For both of these conditions there are many helpful things that you can do to calm it down. Firstly stop using soap to wash with. These dry the skin and make the inflammation worse. Use aqueous cream as a soap substitute instead. After washing use an emollient such as Dermol. If this doesn’t clear things up then it is worth seeing your GP.

 

Teeth & Gums

What to look out for:

White teeth are admirable, but did you know your oral health can actually reveal a lot about your stress levels? Healthy teeth should be strong and gums should be firm without any bleeding after brushing.

What to do:

Teeth grinding affects up to 10% of the population, but did you know it can be brought on by stress? In most cases it occurs subconsciously in someone’s sleep although it can be caused by anxiety and is made worse by smoking.

You should see your dentist who may advise lifestyle measures, mouth guards or dental treatments.

Discolouration to the lining of the mouth and the health of your gums can also indicate that you may be suffering from problems with your immune system, vitamin or mineral deficiencies, anaemia and even some types of cancer. A lot of people don’t realise that keeping their teeth and gums healthy could help to prevent serious health problems, such as heart disease and strokes.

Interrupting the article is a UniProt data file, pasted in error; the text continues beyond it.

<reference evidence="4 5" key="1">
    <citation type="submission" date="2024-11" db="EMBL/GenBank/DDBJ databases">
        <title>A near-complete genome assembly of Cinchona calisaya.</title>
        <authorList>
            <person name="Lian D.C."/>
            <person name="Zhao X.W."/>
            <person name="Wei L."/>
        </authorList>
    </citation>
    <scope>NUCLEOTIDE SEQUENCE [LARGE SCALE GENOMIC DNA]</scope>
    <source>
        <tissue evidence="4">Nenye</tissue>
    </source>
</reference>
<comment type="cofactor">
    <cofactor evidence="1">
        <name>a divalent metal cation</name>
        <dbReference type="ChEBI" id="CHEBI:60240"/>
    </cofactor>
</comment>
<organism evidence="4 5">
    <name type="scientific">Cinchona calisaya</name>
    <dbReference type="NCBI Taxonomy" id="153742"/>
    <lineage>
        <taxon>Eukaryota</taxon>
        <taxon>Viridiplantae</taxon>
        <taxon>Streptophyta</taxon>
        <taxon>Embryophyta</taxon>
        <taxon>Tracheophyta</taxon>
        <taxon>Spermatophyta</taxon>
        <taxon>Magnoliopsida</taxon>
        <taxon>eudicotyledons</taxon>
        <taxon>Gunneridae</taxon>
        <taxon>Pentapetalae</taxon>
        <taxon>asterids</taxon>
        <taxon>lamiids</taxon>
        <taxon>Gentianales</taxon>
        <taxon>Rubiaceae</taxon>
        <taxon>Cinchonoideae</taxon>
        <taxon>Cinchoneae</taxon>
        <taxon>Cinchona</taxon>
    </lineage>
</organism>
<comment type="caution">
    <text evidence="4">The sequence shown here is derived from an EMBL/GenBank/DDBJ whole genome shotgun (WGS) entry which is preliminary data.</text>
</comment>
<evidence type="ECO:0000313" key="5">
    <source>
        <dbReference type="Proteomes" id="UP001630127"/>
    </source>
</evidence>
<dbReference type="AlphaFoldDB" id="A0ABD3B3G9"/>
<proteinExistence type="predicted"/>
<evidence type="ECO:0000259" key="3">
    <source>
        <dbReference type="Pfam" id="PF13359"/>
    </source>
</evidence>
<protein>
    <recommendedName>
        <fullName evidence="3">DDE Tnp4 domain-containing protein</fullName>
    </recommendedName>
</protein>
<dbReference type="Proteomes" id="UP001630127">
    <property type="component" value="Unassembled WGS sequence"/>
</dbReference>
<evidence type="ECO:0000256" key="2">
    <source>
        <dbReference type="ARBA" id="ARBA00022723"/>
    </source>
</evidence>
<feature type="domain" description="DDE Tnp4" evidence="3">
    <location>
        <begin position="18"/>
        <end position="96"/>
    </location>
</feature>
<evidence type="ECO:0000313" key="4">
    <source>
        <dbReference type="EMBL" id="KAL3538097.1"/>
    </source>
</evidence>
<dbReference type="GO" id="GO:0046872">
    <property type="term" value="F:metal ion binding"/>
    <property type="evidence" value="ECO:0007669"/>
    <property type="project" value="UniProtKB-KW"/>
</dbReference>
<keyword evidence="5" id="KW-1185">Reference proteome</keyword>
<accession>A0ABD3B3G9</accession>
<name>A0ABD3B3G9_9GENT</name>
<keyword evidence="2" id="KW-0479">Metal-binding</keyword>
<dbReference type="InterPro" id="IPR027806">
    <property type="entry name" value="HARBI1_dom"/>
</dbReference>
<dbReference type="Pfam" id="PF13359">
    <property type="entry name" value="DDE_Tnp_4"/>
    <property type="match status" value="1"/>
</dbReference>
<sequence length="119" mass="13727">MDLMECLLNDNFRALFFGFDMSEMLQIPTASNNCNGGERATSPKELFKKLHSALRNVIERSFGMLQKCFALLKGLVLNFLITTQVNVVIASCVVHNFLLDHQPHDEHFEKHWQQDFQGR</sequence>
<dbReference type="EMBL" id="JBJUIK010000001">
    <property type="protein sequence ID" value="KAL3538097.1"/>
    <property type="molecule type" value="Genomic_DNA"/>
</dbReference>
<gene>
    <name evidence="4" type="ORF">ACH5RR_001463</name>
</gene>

Tongue

What to look out for:

Often hailed as the strongest muscle in the body, the tongue is made up of a group of muscles that allow us to taste food, swallow, and talk. A healthy tongue should be pink with lots of small bumps on its surface.

What to do:

Ulcers on the tongue, gums or lips are common. However, if they do not clear up after 6 weeks you should see a doctor, as this could be a sign of something more serious.

So what does it mean if you’re tongue isn’t a healthy pink?

If your tongue is a blue colour, this could be a sign of a problem with you blood or circulation and a sore, red tongue may be a sign of iron, vitamin B12 or folate deficiency. Its not just the colour you need to check; a lump on the tongue could be a cyst or, at worst, cancer. Ulcerations that don’t heal on the tongue or anywhere in the mouth should be checked out by a doctor.

 

Lips

What to look out for:

In order to perfect your pout you need smooth lips. They should be free from cracks and flaking skin, with a firm even surface. Healthy lips will have a naturally bright colour and are soft to touch.

What to do: